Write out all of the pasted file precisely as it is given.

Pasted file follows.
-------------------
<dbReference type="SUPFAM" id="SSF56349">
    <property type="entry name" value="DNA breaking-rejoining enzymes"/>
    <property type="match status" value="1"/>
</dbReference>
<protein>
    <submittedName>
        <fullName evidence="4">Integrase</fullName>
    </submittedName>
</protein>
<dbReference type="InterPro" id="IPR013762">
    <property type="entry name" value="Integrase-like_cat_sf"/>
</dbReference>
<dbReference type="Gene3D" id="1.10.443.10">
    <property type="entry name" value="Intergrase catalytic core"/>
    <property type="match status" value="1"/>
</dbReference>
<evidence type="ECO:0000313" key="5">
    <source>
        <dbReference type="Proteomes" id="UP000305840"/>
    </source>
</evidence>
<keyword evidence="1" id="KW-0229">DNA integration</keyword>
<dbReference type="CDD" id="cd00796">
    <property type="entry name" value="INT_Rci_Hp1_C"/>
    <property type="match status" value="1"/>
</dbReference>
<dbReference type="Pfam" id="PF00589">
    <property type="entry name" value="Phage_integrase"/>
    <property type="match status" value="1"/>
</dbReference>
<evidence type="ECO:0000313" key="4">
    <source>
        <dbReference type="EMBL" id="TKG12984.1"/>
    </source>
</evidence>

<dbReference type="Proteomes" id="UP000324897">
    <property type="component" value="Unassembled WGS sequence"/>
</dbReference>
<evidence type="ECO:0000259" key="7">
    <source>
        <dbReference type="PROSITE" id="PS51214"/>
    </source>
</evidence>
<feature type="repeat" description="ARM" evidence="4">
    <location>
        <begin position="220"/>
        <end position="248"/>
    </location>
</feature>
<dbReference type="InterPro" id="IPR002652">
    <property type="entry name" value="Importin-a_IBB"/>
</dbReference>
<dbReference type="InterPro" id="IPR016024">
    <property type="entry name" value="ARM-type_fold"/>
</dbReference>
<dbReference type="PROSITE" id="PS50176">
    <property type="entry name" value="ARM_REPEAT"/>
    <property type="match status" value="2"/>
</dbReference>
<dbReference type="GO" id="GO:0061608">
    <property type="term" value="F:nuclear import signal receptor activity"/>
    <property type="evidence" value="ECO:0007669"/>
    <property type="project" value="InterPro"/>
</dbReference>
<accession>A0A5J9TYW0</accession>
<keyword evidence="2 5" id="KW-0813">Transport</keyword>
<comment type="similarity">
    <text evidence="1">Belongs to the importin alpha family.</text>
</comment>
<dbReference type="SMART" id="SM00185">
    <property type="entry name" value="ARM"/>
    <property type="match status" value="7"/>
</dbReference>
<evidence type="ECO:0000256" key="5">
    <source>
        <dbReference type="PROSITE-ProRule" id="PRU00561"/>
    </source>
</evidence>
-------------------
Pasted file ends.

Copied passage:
<dbReference type="SUPFAM" id="SSF56349">
    <property type="entry name" value="DNA breaking-rejoining enzymes"/>
    <property type="match status" value="1"/>
</dbReference>
<protein>
    <submittedName>
        <fullName evidence="4">Integrase</fullName>
    </submittedName>
</protein>
<dbReference type="InterPro" id="IPR013762">
    <property type="entry name" value="Integrase-like_cat_sf"/>
</dbReference>
<dbReference type="Gene3D" id="1.10.443.10">
    <property type="entry name" value="Intergrase catalytic core"/>
    <property type="match status" value="1"/>
</dbReference>
<evidence type="ECO:0000313" key="5">
    <source>
        <dbReference type="Proteomes" id="UP000305840"/>
    </source>
</evidence>
<keyword evidence="1" id="KW-0229">DNA integration</keyword>
<dbReference type="CDD" id="cd00796">
    <property type="entry name" value="INT_Rci_Hp1_C"/>
    <property type="match status" value="1"/>
</dbReference>
<dbReference type="Pfam" id="PF00589">
    <property type="entry name" value="Phage_integrase"/>
    <property type="match status" value="1"/>
</dbReference>
<evidence type="ECO:0000313" key="4">
    <source>
        <dbReference type="EMBL" id="TKG12984.1"/>
    </source>
</evidence>

<dbReference type="Proteomes" id="UP000324897">
    <property type="component" value="Unassembled WGS sequence"/>
</dbReference>
<evidence type="ECO:0000259" key="7">
    <source>
        <dbReference type="PROSITE" id="PS51214"/>
    </source>
</evidence>
<feature type="repeat" description="ARM" evidence="4">
    <location>
        <begin position="220"/>
        <end position="248"/>
    </location>
</feature>
<dbReference type="InterPro" id="IPR002652">
    <property type="entry name" value="Importin-a_IBB"/>
</dbReference>
<dbReference type="InterPro" id="IPR016024">
    <property type="entry name" value="ARM-type_fold"/>
</dbReference>
<dbReference type="PROSITE" id="PS50176">
    <property type="entry name" value="ARM_REPEAT"/>
    <property type="match status" value="2"/>
</dbReference>
<dbReference type="GO" id="GO:0061608">
    <property type="term" value="F:nuclear import signal receptor activity"/>
    <property type="evidence" value="ECO:0007669"/>
    <property type="project" value="InterPro"/>
</dbReference>
<accession>A0A5J9TYW0</accession>
<keyword evidence="2 5" id="KW-0813">Transport</keyword>
<comment type="similarity">
    <text evidence="1">Belongs to the importin alpha family.</text>
</comment>
<dbReference type="SMART" id="SM00185">
    <property type="entry name" value="ARM"/>
    <property type="match status" value="7"/>
</dbReference>
<evidence type="ECO:0000256" key="5">
    <source>
        <dbReference type="PROSITE-ProRule" id="PRU00561"/>
    </source>
</evidence>